This Embodiment 6 of the present invention can be realized by using the configuration according to Embodiment 5 described above. So, description is made hereinafter only for different portions. FIG. 20 and FIG. 21 are block diagrams each showing a data processing apparatus according to Embodiment 6 of the present invention. In FIG. 20 and FIG. 21, the internal configuration of each of the modules 310, 320, 330, and 340 is the same as that in Embodiment 4 as well as in Embodiment 5 described above.

Herein, however, bus connection is provided so that the line length becomes as short as possible. Namely, the second input connector 316 in the module 310 is connected to the second output connector 324 in the module 320 with a unidirectional bus 551, and the second output connector 317 in the module 310 is connected to the second input connector 323 in the module 320 with a unidirectional bus 552.

The first input connector 311 in the module 310 is connected to the first output connector 332 in the module 330 with a unidirectional bus 553, and the first output connector 312 is connected to the first input connector 331 in the module 330 with a unidirectional bus 554.

Further, the first input connector 321 in the module 320 is connected to the second output connector 347 in the module 340 with a unidirectional bus 555, and the first output connector 322 in the module 320 is connected to the second input connector 346 in the module 340 with a unidirectional bus 556.

Also the second input connector 333 in the module 330 is connected to the second output connector 342 in the module 340 with a unidirectional bus 557, and the second output connector 334 in the module 330 is connected to the first input connector 341 in the module 340 with a unidirectional bus 558.

A difference in operations from the data processing apparatus according to Embodiment 5 consists in data transfer generated by difference in connection of unidirectional buses, and with this feature, a time required for data transfer can be shortened by eliminating a unidirectional bus having an extremely long line length.

A relation between this Embodiment 6 and Embodiment 5 is the same as that between Embodiment 2 described above and Embodiment 1 in the point of shortening of a time required for data transfer by distributing a line length, excluding the point of two-directional data transfer. It should be noted that switching control is executed, like in Embodiment 1, by a switch controller according to address information.

As described above, with Embodiment 6, at least one module connected to a module which is two modules ahead with a bus is included in a plurality of modules, so that, when a destination for transfer is a module which is two modules ahead, data can be delivered thereto by skipping data processing modules existing therebetween. With this feature, it is possible to shorten a time required for data transfer.

In Embodiments 4 to 6 described above, data transfer is realized with connection between modules, so that arbitrary data transfer through all the modules can not be realized when some of modules have not been packaged. So, to adapt the data processing apparatus to a small scale system not requiring all of the modules, a data processing apparatus operating with a small number of modules may be realized like in Embodiment 7 described above.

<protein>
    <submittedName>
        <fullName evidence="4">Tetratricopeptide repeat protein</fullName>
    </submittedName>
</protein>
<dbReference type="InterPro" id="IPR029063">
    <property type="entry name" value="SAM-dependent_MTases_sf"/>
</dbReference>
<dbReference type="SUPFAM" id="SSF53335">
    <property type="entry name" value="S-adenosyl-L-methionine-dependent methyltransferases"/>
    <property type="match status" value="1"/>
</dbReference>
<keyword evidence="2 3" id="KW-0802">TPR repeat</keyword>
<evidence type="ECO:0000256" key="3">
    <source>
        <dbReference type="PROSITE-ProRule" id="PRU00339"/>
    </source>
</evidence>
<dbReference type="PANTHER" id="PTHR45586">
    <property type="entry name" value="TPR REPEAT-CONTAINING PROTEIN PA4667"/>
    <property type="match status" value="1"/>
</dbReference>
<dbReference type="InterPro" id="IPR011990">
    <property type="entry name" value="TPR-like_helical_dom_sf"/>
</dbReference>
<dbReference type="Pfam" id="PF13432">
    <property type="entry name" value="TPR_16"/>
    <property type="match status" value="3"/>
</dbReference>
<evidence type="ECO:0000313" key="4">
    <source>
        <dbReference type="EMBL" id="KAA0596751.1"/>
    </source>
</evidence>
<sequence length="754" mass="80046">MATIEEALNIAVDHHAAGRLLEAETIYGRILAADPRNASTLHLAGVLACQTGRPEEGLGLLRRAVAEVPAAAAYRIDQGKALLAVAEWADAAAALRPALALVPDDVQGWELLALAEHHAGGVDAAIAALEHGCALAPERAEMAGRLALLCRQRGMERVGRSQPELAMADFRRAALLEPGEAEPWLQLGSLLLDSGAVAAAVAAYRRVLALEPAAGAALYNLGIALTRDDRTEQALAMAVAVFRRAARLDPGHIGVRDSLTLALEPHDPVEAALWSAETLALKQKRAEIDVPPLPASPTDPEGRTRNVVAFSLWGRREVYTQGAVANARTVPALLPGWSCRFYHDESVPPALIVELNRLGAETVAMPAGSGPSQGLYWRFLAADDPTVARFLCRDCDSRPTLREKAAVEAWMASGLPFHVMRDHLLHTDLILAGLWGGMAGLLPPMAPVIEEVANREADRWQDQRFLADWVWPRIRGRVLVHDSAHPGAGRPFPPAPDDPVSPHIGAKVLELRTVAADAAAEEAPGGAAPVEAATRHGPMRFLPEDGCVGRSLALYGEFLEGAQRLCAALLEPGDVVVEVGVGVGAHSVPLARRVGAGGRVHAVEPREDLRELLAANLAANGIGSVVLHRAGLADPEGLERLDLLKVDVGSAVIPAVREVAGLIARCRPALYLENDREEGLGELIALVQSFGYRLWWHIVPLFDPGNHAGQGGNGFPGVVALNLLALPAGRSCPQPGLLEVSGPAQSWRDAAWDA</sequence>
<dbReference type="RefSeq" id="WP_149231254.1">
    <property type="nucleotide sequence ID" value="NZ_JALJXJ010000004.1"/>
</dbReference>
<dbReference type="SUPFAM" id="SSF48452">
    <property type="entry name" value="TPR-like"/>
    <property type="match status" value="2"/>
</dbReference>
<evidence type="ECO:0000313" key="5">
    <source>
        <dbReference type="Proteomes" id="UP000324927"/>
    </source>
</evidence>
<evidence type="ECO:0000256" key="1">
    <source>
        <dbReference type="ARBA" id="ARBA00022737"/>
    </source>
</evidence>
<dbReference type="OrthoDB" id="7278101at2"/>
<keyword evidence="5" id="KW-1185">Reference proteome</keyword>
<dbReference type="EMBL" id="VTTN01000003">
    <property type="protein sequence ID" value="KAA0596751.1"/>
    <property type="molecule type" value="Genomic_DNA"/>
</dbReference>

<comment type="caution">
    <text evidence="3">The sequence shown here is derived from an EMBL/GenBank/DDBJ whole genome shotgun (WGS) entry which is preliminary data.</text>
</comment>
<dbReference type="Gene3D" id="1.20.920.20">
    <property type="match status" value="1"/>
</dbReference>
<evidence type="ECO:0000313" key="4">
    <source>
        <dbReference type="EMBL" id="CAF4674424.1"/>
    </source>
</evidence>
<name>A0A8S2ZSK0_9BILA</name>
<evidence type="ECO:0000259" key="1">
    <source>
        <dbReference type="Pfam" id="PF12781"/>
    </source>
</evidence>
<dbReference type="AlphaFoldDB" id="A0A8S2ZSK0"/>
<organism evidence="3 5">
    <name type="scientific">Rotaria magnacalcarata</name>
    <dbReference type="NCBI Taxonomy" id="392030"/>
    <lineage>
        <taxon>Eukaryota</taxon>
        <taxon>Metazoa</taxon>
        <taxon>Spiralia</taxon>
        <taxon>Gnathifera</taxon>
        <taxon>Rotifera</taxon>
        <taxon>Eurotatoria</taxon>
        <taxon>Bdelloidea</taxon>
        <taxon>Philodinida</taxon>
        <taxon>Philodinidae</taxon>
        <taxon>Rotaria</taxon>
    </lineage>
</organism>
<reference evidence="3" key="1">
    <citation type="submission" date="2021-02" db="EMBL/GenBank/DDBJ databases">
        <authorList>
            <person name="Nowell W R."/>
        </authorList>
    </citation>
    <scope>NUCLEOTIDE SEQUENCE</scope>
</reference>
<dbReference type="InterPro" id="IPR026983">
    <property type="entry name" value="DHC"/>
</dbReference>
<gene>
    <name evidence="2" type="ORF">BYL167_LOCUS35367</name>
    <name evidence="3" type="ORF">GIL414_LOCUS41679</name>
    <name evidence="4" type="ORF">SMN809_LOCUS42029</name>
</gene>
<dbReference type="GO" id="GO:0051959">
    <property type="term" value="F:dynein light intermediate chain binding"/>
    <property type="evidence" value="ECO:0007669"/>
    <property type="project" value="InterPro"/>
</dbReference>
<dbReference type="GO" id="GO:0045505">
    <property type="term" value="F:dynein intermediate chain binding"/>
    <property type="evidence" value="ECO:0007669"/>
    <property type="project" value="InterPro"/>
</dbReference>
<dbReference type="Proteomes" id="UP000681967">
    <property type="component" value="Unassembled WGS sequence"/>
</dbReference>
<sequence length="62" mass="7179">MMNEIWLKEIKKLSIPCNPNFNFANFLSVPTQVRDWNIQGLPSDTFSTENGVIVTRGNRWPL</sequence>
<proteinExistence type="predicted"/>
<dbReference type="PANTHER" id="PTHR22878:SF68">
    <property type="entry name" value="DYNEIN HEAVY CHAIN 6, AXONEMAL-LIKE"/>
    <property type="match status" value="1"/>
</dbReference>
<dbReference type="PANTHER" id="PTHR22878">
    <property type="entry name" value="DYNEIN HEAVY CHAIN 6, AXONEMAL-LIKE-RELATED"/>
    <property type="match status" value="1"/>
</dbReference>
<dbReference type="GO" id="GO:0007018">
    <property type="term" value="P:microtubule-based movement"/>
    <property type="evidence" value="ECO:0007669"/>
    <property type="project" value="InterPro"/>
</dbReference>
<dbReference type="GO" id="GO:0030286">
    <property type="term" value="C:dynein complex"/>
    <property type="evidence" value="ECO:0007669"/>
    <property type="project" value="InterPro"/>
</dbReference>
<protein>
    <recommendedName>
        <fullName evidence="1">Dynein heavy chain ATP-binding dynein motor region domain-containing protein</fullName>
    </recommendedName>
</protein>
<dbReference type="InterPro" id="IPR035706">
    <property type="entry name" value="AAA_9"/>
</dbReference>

In the small scale system described above, at least to realize normal operations, it is necessary to provide a module with simple configuration. The module is described hereinafter as dummy module. This dummy module is not required to have all of the modules shown in FIG. 3, but is required to have at least a function for transmissively transfer data. In other words, by providing a module having the module configuration shown in FIG. 3 to realize data transfer according to the present invention and a required minimum number of data transfer for realization of the data transfer, a low-cost small scale system can be built.

Next, description is made for a dummy module. It is assumed herein that the regular modules are the same as those in Embodiments 4 to 6, and for this reason description thereof is omitted herein. FIG. 22 is a block diagram showing a dummy module used in a data processing apparatus according to Embodiment 7 of the present invention, and in this figure, the reference numeral 600 indicates a dummy module.

The dummy module 600 does not have a CPU nor a shared memory, both of which are to be originally loaded in the spaces SP3 and SP4. For this reason, the dummy module 600 comprises, for instance, a first input connector 601 connected to a unidirectional bus 606 with an output connector of other module connected thereto, a second input connector 603 connected to a unidirectional bus 608 with an output connector of other module connected thereto, a first output connector 602 connected to a unidirectional bus 607 with an input connector of other module connected thereto, a second output connector 604 connected to a unidirectional bus 609 with an input connector of other module connected thereto, and a switch 605. It should be noted that, although not shown herein, a switch controller having the same function is provided in Embodiment 1 described above.

To describe operations of the dummy module 600, as switching control for input and output to and from a CPU or a shared memory is not required, only switching control from the first input connector 601 or second input connector 603 to the first output connector 602 or second output connector 604 is simply executed. It should be noted that the switching control is executed by a switching controller, like in Embodiment 1, according to address information.